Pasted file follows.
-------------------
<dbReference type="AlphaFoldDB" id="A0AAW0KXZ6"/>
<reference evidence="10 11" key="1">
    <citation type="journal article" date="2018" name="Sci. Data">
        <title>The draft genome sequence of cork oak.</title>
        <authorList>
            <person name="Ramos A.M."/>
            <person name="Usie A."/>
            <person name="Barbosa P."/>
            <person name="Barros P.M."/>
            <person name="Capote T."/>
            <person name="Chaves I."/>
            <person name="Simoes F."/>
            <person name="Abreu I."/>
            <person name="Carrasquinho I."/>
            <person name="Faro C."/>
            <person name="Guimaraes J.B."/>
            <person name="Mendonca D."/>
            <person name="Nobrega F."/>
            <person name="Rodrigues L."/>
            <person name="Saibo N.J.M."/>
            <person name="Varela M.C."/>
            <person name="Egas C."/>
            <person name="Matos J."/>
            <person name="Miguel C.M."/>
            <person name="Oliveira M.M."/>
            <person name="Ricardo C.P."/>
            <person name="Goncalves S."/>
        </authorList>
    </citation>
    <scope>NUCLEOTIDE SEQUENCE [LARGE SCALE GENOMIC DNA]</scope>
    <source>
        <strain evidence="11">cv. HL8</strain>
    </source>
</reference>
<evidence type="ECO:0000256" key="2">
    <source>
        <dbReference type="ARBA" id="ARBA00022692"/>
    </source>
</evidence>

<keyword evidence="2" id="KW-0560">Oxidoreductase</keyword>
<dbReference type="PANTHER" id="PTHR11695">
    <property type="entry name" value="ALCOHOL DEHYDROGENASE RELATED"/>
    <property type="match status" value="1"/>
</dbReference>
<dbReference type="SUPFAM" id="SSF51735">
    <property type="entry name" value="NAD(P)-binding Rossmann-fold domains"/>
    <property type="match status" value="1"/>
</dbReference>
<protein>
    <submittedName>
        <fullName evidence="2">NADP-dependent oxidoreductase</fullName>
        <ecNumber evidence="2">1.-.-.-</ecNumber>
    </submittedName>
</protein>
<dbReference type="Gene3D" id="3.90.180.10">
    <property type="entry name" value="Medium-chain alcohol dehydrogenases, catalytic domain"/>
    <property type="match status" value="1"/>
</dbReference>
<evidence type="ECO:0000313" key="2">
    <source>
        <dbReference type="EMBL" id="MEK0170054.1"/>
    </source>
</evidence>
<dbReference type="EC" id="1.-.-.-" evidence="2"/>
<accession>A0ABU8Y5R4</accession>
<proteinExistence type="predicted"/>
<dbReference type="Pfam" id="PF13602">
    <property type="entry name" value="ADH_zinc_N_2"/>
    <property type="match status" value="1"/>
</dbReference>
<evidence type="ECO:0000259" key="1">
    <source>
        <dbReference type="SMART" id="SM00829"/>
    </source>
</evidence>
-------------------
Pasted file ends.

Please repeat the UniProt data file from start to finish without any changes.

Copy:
<dbReference type="AlphaFoldDB" id="A0AAW0KXZ6"/>
<reference evidence="10 11" key="1">
    <citation type="journal article" date="2018" name="Sci. Data">
        <title>The draft genome sequence of cork oak.</title>
        <authorList>
            <person name="Ramos A.M."/>
            <person name="Usie A."/>
            <person name="Barbosa P."/>
            <person name="Barros P.M."/>
            <person name="Capote T."/>
            <person name="Chaves I."/>
            <person name="Simoes F."/>
            <person name="Abreu I."/>
            <person name="Carrasquinho I."/>
            <person name="Faro C."/>
            <person name="Guimaraes J.B."/>
            <person name="Mendonca D."/>
            <person name="Nobrega F."/>
            <person name="Rodrigues L."/>
            <person name="Saibo N.J.M."/>
            <person name="Varela M.C."/>
            <person name="Egas C."/>
            <person name="Matos J."/>
            <person name="Miguel C.M."/>
            <person name="Oliveira M.M."/>
            <person name="Ricardo C.P."/>
            <person name="Goncalves S."/>
        </authorList>
    </citation>
    <scope>NUCLEOTIDE SEQUENCE [LARGE SCALE GENOMIC DNA]</scope>
    <source>
        <strain evidence="11">cv. HL8</strain>
    </source>
</reference>
<evidence type="ECO:0000256" key="2">
    <source>
        <dbReference type="ARBA" id="ARBA00022692"/>
    </source>
</evidence>

<keyword evidence="2" id="KW-0560">Oxidoreductase</keyword>
<dbReference type="PANTHER" id="PTHR11695">
    <property type="entry name" value="ALCOHOL DEHYDROGENASE RELATED"/>
    <property type="match status" value="1"/>
</dbReference>
<dbReference type="SUPFAM" id="SSF51735">
    <property type="entry name" value="NAD(P)-binding Rossmann-fold domains"/>
    <property type="match status" value="1"/>
</dbReference>
<protein>
    <submittedName>
        <fullName evidence="2">NADP-dependent oxidoreductase</fullName>
        <ecNumber evidence="2">1.-.-.-</ecNumber>
    </submittedName>
</protein>
<dbReference type="Gene3D" id="3.90.180.10">
    <property type="entry name" value="Medium-chain alcohol dehydrogenases, catalytic domain"/>
    <property type="match status" value="1"/>
</dbReference>
<evidence type="ECO:0000313" key="2">
    <source>
        <dbReference type="EMBL" id="MEK0170054.1"/>
    </source>
</evidence>
<dbReference type="EC" id="1.-.-.-" evidence="2"/>
<accession>A0ABU8Y5R4</accession>
<proteinExistence type="predicted"/>
<dbReference type="Pfam" id="PF13602">
    <property type="entry name" value="ADH_zinc_N_2"/>
    <property type="match status" value="1"/>
</dbReference>
<evidence type="ECO:0000259" key="1">
    <source>
        <dbReference type="SMART" id="SM00829"/>
    </source>
</evidence>